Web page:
Fla. Court OKs Lump Tobacco Award
An appeals court has ruled that a lump-sum payment may be awarded to plaintiffs in a landmark suit against Big Tobacco -- a payment that lawyers for cigarette makers fear could cripple the industry.
The 3rd District Court of Appeal ruled Wednesday that the same jurors who decided the nation's largest cigarette makers are liable for making a deadly product can decide on a single sum for punitive damages instead of on a case-by-case basis.
Tobacco industry lawyer Dan Webb had warned the court that permitting such a lump-sum award for 500,000 sick Florida smokers could exceed $300 billion, which ``would destroy any industry.''
``The stakes have suddenly become humongous,'' said Northeastern University law professor Richard Daynard, head of an anti-tobacco clearinghouse. ``The fate of the industry rests on this jury that has already found that the industry has behaved outrageously.''
In July, the jury found that the nation's five largest cigarette makers produced a product that causes emphysema, lung cancer and other illnesses. The same panel is to determine damages in the second phase of the trial, set to begin Nov. 1.
Last month, the appeals court agreed with the industry that damages should be decided one smoker at a time. Investors rejoiced, figuring the tobacco industry could more easily defend itself against lots of small awards than against one big multibillion-dollar verdict.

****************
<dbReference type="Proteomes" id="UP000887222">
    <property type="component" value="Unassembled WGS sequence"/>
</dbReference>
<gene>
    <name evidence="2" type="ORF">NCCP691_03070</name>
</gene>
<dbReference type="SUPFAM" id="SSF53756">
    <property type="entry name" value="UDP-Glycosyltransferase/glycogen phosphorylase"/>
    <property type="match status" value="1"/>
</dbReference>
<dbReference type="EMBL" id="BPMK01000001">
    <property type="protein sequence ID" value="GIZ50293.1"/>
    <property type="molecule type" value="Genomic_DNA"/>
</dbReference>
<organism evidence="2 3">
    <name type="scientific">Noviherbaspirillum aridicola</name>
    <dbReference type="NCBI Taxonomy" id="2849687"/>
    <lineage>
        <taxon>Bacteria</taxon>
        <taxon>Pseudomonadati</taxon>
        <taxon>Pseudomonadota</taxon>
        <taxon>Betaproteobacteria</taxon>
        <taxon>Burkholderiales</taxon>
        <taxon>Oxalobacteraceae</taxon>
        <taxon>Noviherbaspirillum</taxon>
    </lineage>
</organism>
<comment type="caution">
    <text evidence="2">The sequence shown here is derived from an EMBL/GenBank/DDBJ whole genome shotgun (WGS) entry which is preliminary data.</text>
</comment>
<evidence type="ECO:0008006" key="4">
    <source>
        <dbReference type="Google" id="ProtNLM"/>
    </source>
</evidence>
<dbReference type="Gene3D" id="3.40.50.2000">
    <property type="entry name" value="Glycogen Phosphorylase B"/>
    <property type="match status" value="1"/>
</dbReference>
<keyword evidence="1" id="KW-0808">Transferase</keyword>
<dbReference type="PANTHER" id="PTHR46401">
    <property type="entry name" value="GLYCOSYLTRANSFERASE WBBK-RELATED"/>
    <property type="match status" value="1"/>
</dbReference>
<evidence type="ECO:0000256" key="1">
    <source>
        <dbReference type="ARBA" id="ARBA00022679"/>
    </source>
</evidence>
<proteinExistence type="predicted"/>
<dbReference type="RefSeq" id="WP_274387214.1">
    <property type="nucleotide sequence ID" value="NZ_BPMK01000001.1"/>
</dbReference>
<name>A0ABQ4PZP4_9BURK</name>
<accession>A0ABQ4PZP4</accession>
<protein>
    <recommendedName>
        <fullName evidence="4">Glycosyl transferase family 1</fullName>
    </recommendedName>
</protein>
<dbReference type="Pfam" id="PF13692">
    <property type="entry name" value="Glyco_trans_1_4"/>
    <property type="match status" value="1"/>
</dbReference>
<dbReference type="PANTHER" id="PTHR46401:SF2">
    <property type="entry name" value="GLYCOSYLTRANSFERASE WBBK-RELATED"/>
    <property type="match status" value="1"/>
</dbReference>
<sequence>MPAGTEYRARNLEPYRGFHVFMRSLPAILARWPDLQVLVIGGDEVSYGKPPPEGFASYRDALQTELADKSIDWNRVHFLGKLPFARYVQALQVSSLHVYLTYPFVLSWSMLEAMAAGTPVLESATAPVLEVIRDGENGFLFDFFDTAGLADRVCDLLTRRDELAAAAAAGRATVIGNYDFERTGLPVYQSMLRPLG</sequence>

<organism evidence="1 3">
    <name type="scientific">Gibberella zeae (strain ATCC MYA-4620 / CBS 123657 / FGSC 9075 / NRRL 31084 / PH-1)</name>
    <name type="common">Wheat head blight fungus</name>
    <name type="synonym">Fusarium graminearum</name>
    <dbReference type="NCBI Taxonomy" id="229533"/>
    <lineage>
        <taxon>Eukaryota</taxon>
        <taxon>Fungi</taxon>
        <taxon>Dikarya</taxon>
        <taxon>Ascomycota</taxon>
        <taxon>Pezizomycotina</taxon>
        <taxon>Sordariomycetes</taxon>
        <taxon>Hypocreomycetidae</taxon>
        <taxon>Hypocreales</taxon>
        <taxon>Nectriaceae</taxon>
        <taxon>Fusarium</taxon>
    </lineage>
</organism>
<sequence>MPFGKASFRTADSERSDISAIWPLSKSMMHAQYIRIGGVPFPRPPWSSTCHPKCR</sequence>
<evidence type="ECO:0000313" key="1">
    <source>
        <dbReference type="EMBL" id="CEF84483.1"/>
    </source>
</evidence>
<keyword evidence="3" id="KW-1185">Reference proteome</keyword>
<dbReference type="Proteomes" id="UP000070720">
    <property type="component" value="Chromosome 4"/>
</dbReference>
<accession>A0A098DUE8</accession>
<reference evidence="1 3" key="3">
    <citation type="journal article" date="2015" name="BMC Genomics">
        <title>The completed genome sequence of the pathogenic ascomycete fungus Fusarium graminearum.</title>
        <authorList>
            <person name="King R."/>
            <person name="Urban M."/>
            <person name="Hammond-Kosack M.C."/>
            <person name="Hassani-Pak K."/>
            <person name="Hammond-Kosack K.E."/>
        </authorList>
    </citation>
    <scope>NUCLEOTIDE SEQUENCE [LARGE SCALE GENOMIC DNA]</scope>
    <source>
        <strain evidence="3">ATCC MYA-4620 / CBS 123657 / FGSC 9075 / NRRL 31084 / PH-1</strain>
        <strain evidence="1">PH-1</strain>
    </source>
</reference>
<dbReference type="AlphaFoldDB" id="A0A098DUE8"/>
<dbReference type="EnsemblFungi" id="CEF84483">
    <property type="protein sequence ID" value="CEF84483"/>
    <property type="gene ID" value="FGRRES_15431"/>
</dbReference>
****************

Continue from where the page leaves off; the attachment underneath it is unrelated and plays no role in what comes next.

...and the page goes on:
But the same appeals court withdrew its decision and agreed to reconsider. On Wednesday, just hours after hearing arguments from both sides, the three-judge panel issued an unanimous, one-paragraph ruling without explaining its reasoning.
Presiding Judge David Levy, who heard the case along with Judges Mario Goderich and Melvia Green, said the appeals court ``cannot micromanage what the trial judge does'' as long as he's not exceeding his authority.
Lawyers for both sides are prohibited from discussing the case.
The defendants are Philip Morris, R.J. Reynolds Tobacco, Brown & Williamson Tobacco, Lorillard Tobacco, the Liggett Group and the industry's Council for Tobacco Research-U.S.A and Tobacco Institute Inc.
Martin Feldman, a tobacco analyst for Salomon Smith Barney, said the ruling probably increases the chance that the industry will try to settle the case out of court.
U.S. juries have awarded damages in smoking liability cases only five times -- twice in Florida and once in New Jersey, Oregon and California. The Florida and New Jersey verdicts were overturned on appeal.
The $206 billion national settlement reached with the tobacco industry in November bars states from suing to recoup the costs of treating sick smokers but doesn't stop lawsuits by individuals.